‘What Becomes A Legend Most’
It’s isn’t Janet Jackson in a full length mink coat, of that I’m sure. I think the tag line is terrific – just misplaced.
We can all think of legendary people and moments for which books are written, songs are penned, clichés are born. And then there are the everyday legends who may have no famous (or infamous) public persona, but impact our days, change our thinking, inform our choices and enrich our hearts.
There are people in my past who are legends in my memory. My family is legendary – in more ways than one can define the adjective. And then there are those who come into your days and you’d be an idiot not to recognize the karmic element of your meeting. So it was when I met Chris. He wouldn’t agree with me, he would argue that none of it is a big deal and perhaps when our time together is over, I will quickly recede from his memory. That’s cool – he is forever etched in mine. Meet Chris –
I began training with Chris a little over a year ago. Given some of my physical limitations, I had major trepidation about going to the gym. Chronic pain is well, a pain – long scars that extend from the neck down to places that haven’t seen the light of day in years, makes ‘flexibility’ a dirty word. Tendons, fascia, ligaments that are just generally ornery – and that’s on a good day. My body and soul are truly yin and yang. I was afraid that at the least, I wouldn’t accomplish anything, and at worst I would end up doing some further damage to myself, because at core I am still competitive and will ‘play hurt’.
Chris lost his leg a couple of years ago. He was riding his motorcycle and was struck by a drunk driver. I’m not going into the specifics of his accident – it was gory and awful and with or without hindsight, life-altering. Chris was a trainer before the accident; he’s a trainer now. He is an avid competitor – it seems that he’s in a marathon or triathlon every other week. He hears a lot of praise when he’s pushing the envelope, and deserves all of it. But to me, he deserves it because he held on to his heart throughout this ordeal, he didn’t compromise on his life and he didn’t lose the ability to laugh. He adores his wife, relishes his friendships and family and knows how to have a good time. He still has to deal with the frustration that comes with parts that fail, waiting for insurance companies to do what they’re supposed to do, having to consider what most of us don’t even think about at all. He still has to deal with the ghosts that dance in his head (even though he doesn’t think anyone knows about them) and get up every morning and dare the dawn to get in his way. And let me tell you, the morning steps aside. As it should.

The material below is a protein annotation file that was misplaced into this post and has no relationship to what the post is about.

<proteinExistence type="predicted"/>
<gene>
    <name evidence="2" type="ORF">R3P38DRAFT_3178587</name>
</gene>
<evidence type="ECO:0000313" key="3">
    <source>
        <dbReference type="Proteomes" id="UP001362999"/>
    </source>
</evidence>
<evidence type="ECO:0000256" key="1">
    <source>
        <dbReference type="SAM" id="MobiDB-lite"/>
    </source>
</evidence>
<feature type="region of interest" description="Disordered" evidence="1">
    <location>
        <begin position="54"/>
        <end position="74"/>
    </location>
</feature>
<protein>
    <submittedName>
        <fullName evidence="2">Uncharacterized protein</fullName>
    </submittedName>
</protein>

Chris’ will, his expectations of himself, his laugh…it’s the stuff of good character. The way his eyes betray him when he thinks someone is in pain, his sense of commitment, his frustrations…it’s the stuff that makes him human. The combination of heart and head, determination and focus, reality and hope…that’s the stuff of everyday legends.